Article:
Not Quite There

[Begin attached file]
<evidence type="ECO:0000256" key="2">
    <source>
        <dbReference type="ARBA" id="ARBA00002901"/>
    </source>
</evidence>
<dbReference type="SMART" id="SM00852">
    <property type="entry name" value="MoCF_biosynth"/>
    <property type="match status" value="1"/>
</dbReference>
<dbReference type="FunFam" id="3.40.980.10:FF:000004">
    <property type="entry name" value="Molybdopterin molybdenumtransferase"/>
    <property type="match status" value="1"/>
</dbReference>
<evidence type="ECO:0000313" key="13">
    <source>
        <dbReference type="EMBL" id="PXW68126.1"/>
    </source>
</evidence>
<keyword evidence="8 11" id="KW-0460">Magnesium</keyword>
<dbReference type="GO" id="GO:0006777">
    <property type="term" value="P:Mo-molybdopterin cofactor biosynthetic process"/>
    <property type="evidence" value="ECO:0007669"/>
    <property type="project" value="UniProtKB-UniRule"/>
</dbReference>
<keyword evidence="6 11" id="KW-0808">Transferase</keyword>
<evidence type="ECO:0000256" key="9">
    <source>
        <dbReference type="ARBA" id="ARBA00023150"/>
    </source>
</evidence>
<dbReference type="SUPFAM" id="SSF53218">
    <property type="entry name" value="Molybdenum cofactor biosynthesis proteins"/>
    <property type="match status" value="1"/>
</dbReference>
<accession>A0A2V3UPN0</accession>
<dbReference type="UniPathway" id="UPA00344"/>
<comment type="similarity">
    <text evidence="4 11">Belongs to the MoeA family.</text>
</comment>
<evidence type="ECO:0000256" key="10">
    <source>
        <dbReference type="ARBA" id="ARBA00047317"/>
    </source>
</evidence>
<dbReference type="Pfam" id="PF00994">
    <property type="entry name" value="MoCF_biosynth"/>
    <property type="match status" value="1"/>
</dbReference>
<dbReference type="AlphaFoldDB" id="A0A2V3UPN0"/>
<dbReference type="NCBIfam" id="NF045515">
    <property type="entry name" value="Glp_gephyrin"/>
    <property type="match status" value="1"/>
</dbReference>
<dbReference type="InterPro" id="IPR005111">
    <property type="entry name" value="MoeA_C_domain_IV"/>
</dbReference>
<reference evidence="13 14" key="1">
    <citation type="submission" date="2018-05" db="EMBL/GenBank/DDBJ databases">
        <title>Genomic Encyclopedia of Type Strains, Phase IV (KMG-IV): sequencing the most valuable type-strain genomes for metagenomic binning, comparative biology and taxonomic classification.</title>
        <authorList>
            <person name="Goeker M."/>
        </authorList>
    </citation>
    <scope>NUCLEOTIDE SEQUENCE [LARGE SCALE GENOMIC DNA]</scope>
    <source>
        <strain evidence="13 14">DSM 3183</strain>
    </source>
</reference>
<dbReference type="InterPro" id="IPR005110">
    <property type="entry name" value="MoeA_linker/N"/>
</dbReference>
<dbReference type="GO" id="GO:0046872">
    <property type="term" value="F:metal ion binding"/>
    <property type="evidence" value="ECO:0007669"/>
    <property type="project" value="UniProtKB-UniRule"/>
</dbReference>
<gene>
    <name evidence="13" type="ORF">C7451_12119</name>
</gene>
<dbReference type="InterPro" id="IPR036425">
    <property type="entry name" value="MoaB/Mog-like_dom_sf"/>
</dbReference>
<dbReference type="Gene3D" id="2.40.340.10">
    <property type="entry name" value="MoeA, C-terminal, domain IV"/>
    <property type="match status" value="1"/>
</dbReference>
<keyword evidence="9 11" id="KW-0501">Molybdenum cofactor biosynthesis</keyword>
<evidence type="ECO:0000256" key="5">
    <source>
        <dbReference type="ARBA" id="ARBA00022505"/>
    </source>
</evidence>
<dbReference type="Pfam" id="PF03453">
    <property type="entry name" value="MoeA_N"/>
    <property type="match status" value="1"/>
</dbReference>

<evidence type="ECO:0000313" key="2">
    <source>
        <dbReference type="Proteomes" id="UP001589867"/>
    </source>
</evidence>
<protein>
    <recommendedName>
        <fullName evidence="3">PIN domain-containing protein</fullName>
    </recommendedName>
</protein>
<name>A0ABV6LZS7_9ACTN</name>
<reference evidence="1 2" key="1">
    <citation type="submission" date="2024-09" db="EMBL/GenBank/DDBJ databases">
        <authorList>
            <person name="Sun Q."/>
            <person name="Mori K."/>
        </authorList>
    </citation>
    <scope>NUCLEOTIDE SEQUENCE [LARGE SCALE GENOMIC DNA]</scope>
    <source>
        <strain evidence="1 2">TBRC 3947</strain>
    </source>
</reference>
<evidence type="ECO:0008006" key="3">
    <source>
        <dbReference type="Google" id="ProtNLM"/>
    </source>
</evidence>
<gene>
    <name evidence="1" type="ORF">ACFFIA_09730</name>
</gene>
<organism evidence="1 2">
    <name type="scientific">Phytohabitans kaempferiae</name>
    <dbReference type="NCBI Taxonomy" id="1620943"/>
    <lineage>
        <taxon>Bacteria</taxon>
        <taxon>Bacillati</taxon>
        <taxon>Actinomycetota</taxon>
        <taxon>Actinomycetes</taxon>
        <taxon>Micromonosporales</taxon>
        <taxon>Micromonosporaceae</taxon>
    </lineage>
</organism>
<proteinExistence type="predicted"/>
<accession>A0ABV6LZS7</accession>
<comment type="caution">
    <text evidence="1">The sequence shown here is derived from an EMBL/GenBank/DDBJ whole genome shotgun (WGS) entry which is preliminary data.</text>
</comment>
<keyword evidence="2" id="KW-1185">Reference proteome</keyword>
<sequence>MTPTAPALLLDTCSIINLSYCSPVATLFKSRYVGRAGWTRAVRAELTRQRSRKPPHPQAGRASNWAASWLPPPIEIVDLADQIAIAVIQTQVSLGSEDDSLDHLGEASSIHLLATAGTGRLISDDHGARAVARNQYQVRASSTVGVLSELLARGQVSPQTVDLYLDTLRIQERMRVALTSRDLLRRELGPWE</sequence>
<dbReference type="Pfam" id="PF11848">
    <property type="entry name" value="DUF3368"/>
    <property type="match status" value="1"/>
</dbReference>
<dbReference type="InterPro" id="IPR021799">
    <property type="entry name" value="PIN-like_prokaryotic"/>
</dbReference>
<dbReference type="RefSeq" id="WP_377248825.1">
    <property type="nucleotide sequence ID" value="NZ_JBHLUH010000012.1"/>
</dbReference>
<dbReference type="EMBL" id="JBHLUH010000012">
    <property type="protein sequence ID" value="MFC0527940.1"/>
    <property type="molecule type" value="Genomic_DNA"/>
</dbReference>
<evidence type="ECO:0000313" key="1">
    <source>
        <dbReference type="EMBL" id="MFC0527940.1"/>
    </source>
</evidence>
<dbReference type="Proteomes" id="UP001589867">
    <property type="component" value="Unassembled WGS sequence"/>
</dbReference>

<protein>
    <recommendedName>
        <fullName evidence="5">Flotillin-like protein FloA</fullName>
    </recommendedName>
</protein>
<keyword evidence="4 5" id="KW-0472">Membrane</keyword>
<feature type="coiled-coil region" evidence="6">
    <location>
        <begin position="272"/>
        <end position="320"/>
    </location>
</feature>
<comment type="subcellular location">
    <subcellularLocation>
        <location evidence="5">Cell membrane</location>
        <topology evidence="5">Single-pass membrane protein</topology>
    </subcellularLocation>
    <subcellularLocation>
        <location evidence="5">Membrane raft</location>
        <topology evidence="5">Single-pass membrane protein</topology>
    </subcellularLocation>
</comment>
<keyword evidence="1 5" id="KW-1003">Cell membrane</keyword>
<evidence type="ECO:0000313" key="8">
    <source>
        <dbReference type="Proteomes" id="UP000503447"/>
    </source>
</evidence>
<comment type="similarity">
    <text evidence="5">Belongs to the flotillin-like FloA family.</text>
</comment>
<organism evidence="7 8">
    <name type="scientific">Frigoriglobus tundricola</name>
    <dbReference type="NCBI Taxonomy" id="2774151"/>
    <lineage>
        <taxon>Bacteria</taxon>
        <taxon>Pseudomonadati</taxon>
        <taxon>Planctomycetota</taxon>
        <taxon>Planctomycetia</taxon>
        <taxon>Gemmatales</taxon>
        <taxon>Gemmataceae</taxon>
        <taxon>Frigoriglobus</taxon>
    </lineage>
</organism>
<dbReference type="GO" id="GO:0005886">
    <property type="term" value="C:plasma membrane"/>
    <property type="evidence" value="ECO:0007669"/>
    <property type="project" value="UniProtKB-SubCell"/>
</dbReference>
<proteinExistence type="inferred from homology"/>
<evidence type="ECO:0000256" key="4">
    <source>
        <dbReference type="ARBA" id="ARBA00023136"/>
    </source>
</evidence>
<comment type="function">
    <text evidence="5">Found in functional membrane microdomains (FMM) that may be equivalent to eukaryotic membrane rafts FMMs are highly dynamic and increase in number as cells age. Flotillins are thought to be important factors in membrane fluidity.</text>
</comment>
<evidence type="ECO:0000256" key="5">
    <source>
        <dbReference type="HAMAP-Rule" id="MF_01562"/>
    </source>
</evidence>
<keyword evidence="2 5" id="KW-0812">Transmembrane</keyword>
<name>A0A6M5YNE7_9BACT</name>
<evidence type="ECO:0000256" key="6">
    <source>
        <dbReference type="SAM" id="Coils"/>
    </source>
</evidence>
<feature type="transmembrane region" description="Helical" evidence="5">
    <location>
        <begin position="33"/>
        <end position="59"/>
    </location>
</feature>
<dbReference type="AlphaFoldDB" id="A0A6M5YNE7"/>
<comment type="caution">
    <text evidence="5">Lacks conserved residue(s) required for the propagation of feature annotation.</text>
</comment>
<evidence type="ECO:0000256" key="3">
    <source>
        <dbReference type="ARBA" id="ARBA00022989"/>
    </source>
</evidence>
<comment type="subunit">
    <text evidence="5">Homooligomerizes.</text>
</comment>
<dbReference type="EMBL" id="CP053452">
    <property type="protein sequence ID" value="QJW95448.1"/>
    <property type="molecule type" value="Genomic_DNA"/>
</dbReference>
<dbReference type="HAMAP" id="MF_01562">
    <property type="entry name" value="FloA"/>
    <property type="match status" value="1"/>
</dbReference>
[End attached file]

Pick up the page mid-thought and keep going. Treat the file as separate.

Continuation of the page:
During the 1960s and 1970s, it became commonplace, even cliché, to say of someone you didn’t quite understand that he or she was “far out” or “from outer space.” I certainly met more than my share of these folks, and indeed to some people, at times I myself was considered “out there” and “far out.” In fact, once our little urban commune was going on West 13th Street, our housemother-and drug dispenser-Margaret D., took to calling me “Philly, you’re so far out!” smushed all together like that, so that newcomers thought it was my name, and repeated the entire phrase addressing me until I managed to correct them. But I knew from far out myself, and among the very many far out people I met during this period, few compared to Bobby Brown. But rather than refer to Bobby as a space cadet or moonwalker as so many others did, I thought of him in terms, not so much of great distance, but instead of deficit, lack, or scarcity, in short, as “not quite there.” It was an inadequacy I recognized easily enough, while never precisely comprehending what it entailed. And despite probing, I never quite figured out how it had come about.